Charlie was totally exhausted when he set out for home. Fearing he might fall asleep at the wheel, he stopped when he saw a cafe sign flashing and ordered breakfast. While waiting for his order he noticed that this place had served a different purpose during an earlier era and he asked the heavyset cook/waiter/owner about the green, embossed ceiling.
“It’s copper. You don’t see many of these anymore,” he said. “They say oxidation is what turned it green. This place used to be a firehouse back in the horse and buggy days. The hooks for hanging the harnesses are still in the ceiling,” he explained,” lumbering from the kitchen with Charlie’s ham and eggs and then pointing. Judging from his bulk, he was hauling an extra hundred pounds with him.
“They had to harness up before they could get going. I bet a lot of stuff burned down before they even got underway,” Charlie muttered between bites.
“It’s all they had back in the day. But you’re right. Communications was poor too. Look what happened in Chicago and San Francisco and probably lots more places we never heard about.”
Charlie had a refill on his coffee, then leaned his elbows on the counter, wishing he’d taken a booth instead of perching on a stool. Gazing out the window he saw the snow had stopped and there were signs clearing, hints that sunshine was not far away.
“That was some storm,” Charlie said.
“You’re not from these parts, are you?”
“No, I live across the line in Missouri.”
“Well, we are pretty used to this kind of weather. We prepare for it.”
After refilling his thermos, Charlie bid the cook farewell and pushed out into the crisp morning air. Tightening his tire chains, he got into his car, grateful he’d left the engine idling and the heater fan blowing. The highway wasn’t plowed. Pushing several inches of fresh snow made his progress slow, but he still caught up with the storm. Throttling back, he matched its speed, staying in rear of it, picking up slight flurries. He was anxious to get home, but the slower speed gave him time to think about the clandestine radio stations.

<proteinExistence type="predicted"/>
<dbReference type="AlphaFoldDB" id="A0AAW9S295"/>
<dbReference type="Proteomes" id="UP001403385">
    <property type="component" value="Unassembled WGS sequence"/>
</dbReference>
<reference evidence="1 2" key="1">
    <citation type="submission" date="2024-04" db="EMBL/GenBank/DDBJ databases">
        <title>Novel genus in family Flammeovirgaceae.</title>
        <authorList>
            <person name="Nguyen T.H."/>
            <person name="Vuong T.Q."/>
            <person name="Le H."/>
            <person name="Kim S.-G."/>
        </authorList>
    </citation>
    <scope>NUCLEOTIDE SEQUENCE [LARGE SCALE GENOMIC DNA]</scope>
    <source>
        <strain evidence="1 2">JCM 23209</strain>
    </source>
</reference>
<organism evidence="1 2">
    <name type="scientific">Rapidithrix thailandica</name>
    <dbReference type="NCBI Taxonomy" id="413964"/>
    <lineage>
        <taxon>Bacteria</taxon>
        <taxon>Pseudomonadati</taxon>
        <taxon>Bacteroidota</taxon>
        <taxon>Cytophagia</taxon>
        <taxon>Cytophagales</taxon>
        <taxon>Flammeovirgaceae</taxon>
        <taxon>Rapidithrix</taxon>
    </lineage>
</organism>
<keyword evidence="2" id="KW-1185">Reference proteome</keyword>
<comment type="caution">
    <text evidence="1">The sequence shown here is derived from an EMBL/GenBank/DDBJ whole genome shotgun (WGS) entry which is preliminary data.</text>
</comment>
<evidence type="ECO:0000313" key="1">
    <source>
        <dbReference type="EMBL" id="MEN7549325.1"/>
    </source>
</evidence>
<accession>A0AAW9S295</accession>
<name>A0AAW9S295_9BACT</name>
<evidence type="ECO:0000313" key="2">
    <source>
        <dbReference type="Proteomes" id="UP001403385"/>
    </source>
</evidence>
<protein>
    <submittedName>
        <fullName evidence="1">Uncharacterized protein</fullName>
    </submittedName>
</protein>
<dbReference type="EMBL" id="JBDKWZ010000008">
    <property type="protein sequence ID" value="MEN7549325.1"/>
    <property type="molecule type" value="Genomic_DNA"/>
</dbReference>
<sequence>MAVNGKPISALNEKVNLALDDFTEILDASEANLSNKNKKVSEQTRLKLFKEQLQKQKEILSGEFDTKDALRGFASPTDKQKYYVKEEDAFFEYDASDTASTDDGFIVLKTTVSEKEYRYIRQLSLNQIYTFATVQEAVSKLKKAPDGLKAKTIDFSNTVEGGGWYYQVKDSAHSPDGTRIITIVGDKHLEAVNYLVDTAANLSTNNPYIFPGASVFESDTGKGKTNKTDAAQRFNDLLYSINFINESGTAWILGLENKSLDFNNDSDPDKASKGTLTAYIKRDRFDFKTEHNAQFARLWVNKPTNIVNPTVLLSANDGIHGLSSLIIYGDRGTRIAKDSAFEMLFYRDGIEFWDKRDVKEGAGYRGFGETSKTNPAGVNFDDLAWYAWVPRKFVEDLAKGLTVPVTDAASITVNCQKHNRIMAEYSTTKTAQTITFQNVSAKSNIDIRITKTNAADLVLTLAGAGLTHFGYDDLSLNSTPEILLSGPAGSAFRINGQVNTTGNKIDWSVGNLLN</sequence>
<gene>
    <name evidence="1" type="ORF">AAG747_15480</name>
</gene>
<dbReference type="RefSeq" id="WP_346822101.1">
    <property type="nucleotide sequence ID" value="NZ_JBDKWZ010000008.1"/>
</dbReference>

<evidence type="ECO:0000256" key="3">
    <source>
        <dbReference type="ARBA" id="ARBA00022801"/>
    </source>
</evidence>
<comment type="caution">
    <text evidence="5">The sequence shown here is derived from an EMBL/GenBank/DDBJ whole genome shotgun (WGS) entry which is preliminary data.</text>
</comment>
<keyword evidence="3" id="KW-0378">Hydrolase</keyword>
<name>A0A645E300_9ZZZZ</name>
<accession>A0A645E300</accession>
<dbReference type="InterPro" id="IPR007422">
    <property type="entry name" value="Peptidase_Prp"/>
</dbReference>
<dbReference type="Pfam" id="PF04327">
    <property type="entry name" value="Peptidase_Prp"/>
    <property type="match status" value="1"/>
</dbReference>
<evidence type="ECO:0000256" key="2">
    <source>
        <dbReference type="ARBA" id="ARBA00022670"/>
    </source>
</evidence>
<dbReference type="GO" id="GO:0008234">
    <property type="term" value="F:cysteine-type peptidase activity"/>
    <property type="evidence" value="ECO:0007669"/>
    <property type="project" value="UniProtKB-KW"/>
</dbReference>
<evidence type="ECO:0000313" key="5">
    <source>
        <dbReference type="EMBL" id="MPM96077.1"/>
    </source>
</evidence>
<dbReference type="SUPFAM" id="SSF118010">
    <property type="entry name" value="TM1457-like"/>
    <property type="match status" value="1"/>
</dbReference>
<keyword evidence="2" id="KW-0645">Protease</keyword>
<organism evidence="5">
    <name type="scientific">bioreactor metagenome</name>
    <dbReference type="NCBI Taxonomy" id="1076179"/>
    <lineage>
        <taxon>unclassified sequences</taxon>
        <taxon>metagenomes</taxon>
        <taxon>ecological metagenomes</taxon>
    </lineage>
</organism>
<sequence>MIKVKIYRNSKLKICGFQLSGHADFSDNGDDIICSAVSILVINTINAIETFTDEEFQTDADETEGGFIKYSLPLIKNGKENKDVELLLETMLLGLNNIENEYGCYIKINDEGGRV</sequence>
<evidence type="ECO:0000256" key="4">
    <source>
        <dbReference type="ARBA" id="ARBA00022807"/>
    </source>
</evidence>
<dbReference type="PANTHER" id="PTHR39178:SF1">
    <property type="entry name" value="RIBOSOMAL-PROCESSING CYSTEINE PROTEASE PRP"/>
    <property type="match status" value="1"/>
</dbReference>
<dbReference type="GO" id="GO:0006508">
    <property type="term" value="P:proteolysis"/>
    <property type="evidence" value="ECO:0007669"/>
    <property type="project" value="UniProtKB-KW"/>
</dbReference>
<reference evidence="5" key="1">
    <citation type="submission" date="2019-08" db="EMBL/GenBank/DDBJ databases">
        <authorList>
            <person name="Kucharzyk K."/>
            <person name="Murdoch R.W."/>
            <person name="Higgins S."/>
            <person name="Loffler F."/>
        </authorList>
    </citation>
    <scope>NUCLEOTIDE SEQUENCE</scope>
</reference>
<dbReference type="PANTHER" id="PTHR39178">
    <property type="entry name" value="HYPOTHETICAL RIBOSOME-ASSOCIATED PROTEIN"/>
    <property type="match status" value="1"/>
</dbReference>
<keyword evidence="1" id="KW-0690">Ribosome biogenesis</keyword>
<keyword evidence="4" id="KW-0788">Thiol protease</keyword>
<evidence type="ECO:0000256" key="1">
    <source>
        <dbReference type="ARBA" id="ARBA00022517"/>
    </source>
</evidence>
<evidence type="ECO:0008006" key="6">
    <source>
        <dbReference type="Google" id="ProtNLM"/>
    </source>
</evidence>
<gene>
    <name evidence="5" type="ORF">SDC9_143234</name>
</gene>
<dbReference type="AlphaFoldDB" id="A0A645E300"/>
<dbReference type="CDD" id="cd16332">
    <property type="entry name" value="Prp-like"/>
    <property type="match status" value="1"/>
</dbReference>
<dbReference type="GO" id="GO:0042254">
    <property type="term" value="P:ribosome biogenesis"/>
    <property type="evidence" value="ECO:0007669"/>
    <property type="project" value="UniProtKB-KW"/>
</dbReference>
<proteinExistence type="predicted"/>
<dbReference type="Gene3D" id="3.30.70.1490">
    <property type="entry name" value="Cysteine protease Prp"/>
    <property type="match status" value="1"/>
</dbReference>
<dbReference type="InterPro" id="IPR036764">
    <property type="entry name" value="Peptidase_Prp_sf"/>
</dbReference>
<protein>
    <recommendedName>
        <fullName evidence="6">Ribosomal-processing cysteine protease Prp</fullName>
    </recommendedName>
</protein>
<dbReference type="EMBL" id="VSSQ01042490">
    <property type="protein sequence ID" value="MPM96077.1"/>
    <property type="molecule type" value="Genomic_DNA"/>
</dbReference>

He didn’t have enough information to interest the FBI. Maybe the army? Probably. Then he remembered Major Holmes, his commanding officer at the radio site in Iceland. Serving together for three years resulted an unusual camaraderie between the commanding officer and his enlisted men. It was almost family-like. Consequently, the major had shared his home address with those men working under him. Charlie wondered if he should share what he already knew with the him? He might be a big help. He’d forgotten where Holmes lived. He would have to check his address book when he got home.
Charlie reached Butler in time for lunch He was headed for May’s Cafe for a bite to eat before going to bed. But first he swung by the shop and found Artie, his helper, beneath a farm truck on a creeper.
“How’s things Art?”
[Author’s note: Originally, Rose is written for and published in K9YA Telegraph, Chicago. I set out to make it an eight part series. However, the story took on a life of its own and I emailed Philip, K9PL, my editor, informing him that I needed four more chapters. Well, chapter twenty is nearly finished and will head off to Chicago by mid-January. I think we’re looking at finishing with chapter 24. These are busy people. I have to run to keep up.]